SUPREME COURT OF THE STATE OF NEW YORK
COUNTY OF RICHMOND
WELLS FARGO BANK, N.A.
3476 Stateview Boulevard
Ft. Mill, SC 29715
TINA McNEE, NEW YORK CITY ENVIRONMENTAL
CONTROL BOARD, NEW YORK CITY TRANSIT
ADJUDICATION BUREAU, PEOPLE OF THE
STATE OF NEW YORK, WELLS FARGO BANK,
N.A., CHRISTINE EAGLES and JAMES EAGLES,
Plaintiff’s arguments notwithstanding, this Court is not persuaded by Wells Fargo’s laborious
interpretation of the myriad of transfer documents or the breadth of the language employed therein
to confer standing upon it. “[L]anguage cannot overcome the requirement that the foreclosing party
be both the holder or assignee of the subject mortgage, and the holder or assignee of the underlying
note at the time a foreclosure action is commenced” (Bank of NY v. Silverberg, 86 AD3d 274, 283).
In this case, Wells Fargo has adduced no proof in opposition to McNee’s cross motion(s) sufficient
to demonstrate that it was either. Plaintiff at bar clearly divested itself of the note and mortgage
as early as March of 2007, when it sold both to Barclays Bank. It is alleged that Barclays thereafter
divested itself of the note and mortgage on or about May 31, 2007, but it does not appear whether
or when either came back into the possession of Wells Fargo prior to the commencement of this
action on February 8, 2008. Hence, plaintiff has failed to demonstrate, prima facie or otherwise that
it was, in fact, the holder of the McNee note and mortgage at the time the action was commenced.
Neither has plaintiff demonstrated “by a preponderance of the evidence” (id. at 281-282, quoting
Bank of N.Y. v. Alderazi, 28 Misc3d 376, 379-380 [Sup Ct, Kings Co 2010]), that it was acting in
the capacity of, e.g., an agent of Deutsche Bank5.
It is well settled that “[s]tanding requires an inquiry into whether a litigant has an interest…in
the lawsuit that the law will recognize as a sufficient predicate for determining the issue at the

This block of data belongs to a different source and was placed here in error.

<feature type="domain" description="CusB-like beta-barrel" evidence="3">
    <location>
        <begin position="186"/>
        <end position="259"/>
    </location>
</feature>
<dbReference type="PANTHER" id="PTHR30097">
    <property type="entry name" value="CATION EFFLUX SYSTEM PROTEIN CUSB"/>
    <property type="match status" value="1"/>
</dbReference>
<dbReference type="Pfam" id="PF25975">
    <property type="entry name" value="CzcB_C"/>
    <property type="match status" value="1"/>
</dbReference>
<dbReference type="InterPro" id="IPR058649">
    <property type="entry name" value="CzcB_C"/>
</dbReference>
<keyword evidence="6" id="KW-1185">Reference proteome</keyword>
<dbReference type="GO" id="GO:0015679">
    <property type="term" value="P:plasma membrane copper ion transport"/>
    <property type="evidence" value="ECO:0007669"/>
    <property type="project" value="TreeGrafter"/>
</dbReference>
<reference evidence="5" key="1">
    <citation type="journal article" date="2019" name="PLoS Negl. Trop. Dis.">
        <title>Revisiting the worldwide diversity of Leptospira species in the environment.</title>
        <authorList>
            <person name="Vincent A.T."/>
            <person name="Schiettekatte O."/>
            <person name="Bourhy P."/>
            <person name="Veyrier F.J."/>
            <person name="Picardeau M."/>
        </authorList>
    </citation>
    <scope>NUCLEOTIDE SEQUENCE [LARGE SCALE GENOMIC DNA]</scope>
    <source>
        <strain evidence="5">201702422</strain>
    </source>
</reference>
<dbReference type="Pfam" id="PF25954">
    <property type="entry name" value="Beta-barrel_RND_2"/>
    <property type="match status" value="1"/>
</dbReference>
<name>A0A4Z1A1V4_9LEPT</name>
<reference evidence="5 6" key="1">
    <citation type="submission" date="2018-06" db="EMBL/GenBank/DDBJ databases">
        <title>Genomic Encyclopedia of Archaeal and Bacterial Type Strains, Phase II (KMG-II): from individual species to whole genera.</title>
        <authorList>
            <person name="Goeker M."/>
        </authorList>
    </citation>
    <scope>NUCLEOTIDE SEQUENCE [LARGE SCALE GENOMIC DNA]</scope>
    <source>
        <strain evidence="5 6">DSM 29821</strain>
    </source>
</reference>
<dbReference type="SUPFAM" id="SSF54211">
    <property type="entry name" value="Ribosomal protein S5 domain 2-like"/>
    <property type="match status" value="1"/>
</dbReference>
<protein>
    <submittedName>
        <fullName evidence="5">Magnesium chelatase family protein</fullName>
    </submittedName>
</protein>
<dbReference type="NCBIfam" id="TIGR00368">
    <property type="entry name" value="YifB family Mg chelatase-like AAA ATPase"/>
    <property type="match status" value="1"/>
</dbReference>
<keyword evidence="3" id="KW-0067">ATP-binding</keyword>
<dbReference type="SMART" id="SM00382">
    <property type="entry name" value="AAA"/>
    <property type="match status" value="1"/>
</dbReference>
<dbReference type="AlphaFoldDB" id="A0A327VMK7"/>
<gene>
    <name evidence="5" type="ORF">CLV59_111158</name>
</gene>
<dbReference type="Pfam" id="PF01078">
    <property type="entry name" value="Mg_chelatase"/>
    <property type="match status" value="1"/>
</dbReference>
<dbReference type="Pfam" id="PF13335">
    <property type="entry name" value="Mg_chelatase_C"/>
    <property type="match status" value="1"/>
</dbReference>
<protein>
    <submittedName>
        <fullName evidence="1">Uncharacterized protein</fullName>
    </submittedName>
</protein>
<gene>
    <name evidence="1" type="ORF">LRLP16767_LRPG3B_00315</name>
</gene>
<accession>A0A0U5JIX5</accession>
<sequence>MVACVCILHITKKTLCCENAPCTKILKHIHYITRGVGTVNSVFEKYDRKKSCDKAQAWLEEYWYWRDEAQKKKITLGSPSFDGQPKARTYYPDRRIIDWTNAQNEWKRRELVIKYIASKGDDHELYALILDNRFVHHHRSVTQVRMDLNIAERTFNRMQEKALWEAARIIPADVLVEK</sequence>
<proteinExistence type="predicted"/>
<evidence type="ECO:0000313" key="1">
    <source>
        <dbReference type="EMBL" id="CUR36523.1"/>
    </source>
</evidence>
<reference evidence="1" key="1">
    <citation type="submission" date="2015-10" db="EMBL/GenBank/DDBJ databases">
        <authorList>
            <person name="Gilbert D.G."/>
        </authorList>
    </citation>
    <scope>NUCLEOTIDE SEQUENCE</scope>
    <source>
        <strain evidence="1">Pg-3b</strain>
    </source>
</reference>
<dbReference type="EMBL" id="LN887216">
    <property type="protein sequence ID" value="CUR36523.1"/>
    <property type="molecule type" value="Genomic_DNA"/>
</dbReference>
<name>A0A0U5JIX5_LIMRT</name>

litigant’s request” (Carprer v. Nussbaum, 36 AD3d 176 [internal quotation marks omitted]; Wells
Fargo Bank Minn., N.A. v. Mastropaolo, 42 AD3d 239). Where the issue of standing is raised by
a defendant, a plaintiff must prove its standing in order to be entitled to relief (see US Bank N.A. v.
Collymore, 68 AD3d 752, 753; Wells Fargo Bank Minn., N.A. v. Mastropaolo, 42 AD3d at 242).
In an action, as here, to foreclose a mortgage, a plaintiff’s standing is normally dependant on
its status as both the holder or assignee of the subject mortgage and the holder or assignee of the
underlying note at the time the action is commenced (see US Bank, N.A. v. Collymore, 68 AD3d at
753; cf. Bank of NY v. Silverberg, 86 AD3d at 283). As a general rule, once the promissory note
is tendered to and accepted by an assignee, the mortgage passes as an incident to the note (see
Mortgage Elec. Registration Sys., Inc. v. Coakley, 41 AD3d 674); However, the opposite is not true.
“[A] transfer of the mortgage without the debt is a nullity, and no interest is acquired by it. The
security cannot be separated from the debt and exist independently of it” (Merritt v. Bartholick, 36
NY 44, 45). Accordingly, a mortgage cannot be foreclosed by someone who has failed to
demonstrate a right of recovery on the debt (see FGB Realty Advisors v. Parisi, 265 AD2d 297, 298;
Bergman on New York Mortgage Foreclosures §12.05[a]). As the First Department held
in Katz v. East-Ville Realty Co., (249 AD2d 243, 243), a “[p]laintiff’s attempt to foreclose upon a
mortgage in which he had no legal or equitable interest [is] without foundation in law or fact” (see
Kluge v. Fugazy, 145 AD2d 537). Hence, Wells Fargo’s attempt to foreclose upon the subject
mortgage must be denied, the complaint dismissed, and McNee’s cross-motion(s) to dismiss for lack
of standing pursuant to CPLR 3211(a)(3) granted.
In view of this finding, the remaining grounds for relief in plaintiff’s motion have been
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